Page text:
Changes to the way hospitals are paid for the care they provide are being scaled back amid concerns over "financial volatility".
Emergency admissions will be covered by the scheme
The new system, known as "payment by results", means hospitals receive a set sum for each treatment they carry out.
The amount of a hospital's income which should come via this route by April has been cut from 70% to 30%.
The slowed-down introduction of the system follow reports hospitals
have manipulated it to increase income.
Ministers said cutting the target did not mean the government was "going soft" on the reform, which they said was aimed at making hospitals compete for funds by offering better care for patients.
Foundation trusts - which have control over their own finances - would introduce the system in full next year, and other hospitals by 2009.
A survey by the Health Service Journal suggested some hospitals which are currently piloting the system were attempting to manipulate it so that they could increase their income.
But the organisation which represents hospital trusts, the NHS Confederation, said this was not the case.
Under traditional arrangements, there is only a weak link between the payments hospitals receive and the number of patients who are treated.
Health Minister John Hutton said payment by results would only apply to waiting list operations from April and applying it to emergency admissions would be delayed for a year.
He added: "We have listened to what the NHS has been telling us, and this will reduce the financial volatility in the system. But this is not going soft on reform."
Mr Reid said payment by results was "a fundamental reform of the way the NHS is financed" and he was determined the system would be fully in place in all NHS trusts by the original timetable of 2008/9.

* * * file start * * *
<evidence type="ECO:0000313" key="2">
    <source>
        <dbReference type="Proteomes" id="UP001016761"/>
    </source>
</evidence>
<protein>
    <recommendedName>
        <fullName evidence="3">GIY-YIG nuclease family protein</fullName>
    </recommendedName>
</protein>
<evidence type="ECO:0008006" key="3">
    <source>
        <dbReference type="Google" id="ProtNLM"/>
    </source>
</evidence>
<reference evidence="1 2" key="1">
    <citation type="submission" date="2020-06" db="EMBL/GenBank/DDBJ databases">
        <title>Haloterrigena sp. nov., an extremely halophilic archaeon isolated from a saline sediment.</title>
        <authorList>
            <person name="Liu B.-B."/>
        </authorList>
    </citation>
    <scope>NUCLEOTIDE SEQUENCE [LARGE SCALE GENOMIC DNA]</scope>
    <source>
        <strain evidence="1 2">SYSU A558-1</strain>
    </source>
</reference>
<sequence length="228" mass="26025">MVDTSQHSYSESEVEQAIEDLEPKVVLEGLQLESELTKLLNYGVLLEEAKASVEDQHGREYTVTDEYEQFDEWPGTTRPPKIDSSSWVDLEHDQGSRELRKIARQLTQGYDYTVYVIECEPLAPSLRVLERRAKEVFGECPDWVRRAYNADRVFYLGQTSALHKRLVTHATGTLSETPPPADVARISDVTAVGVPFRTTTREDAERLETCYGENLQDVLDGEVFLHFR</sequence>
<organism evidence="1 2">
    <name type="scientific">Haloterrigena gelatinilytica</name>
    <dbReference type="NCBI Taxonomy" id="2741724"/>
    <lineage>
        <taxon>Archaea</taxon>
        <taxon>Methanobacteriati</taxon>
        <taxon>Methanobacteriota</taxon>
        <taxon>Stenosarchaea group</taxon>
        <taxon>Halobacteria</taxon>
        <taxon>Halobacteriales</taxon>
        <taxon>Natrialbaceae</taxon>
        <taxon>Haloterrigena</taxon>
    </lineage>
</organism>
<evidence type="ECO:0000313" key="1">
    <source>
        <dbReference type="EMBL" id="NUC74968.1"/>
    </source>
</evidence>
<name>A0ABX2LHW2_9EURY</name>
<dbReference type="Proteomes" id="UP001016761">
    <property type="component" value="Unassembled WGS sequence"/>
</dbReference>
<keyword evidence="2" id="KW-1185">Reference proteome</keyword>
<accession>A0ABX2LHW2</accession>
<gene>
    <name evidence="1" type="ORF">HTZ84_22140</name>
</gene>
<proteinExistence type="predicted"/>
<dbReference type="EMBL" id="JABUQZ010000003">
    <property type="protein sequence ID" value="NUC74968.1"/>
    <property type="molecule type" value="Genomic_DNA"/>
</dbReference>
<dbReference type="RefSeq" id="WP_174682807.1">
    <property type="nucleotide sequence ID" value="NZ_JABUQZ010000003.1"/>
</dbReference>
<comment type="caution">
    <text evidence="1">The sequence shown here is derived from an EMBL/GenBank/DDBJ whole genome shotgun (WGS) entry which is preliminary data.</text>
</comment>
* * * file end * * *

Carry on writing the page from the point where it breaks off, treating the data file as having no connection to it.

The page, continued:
"Having listened to representations from all sides about the detailed implementation of this reform, I want to achieve an orderly transition to ensure a successful outcome by that time.
"NHS Foundation Trusts already use payment by results. As part of a phased programme of introduction, the new system will cover all elective care from this April, and operate in shadow form for emergency care and out-patients for the first year.
"In this way, payment by results will support the new wider choices NHS patients will enjoy from the end of this year."
He added: "On this timetable, England will be implementing this reform more quickly and more fundamentally than any other health system in the world."
In Denmark, a payment by results system has covered around 10% of hospital income since 1999, while in Ireland coverage increased from 20% in 1993 to 50% in 2002.
A spokesman for the NHS Confederation said it welcomed extra time now available for the full introduction of the payment by results system.
"It's good there is a delay because things were going too fast.
"People working in foundation trusts found it very hard, partly because they were using the system and no-one else was. A phased implementation is better."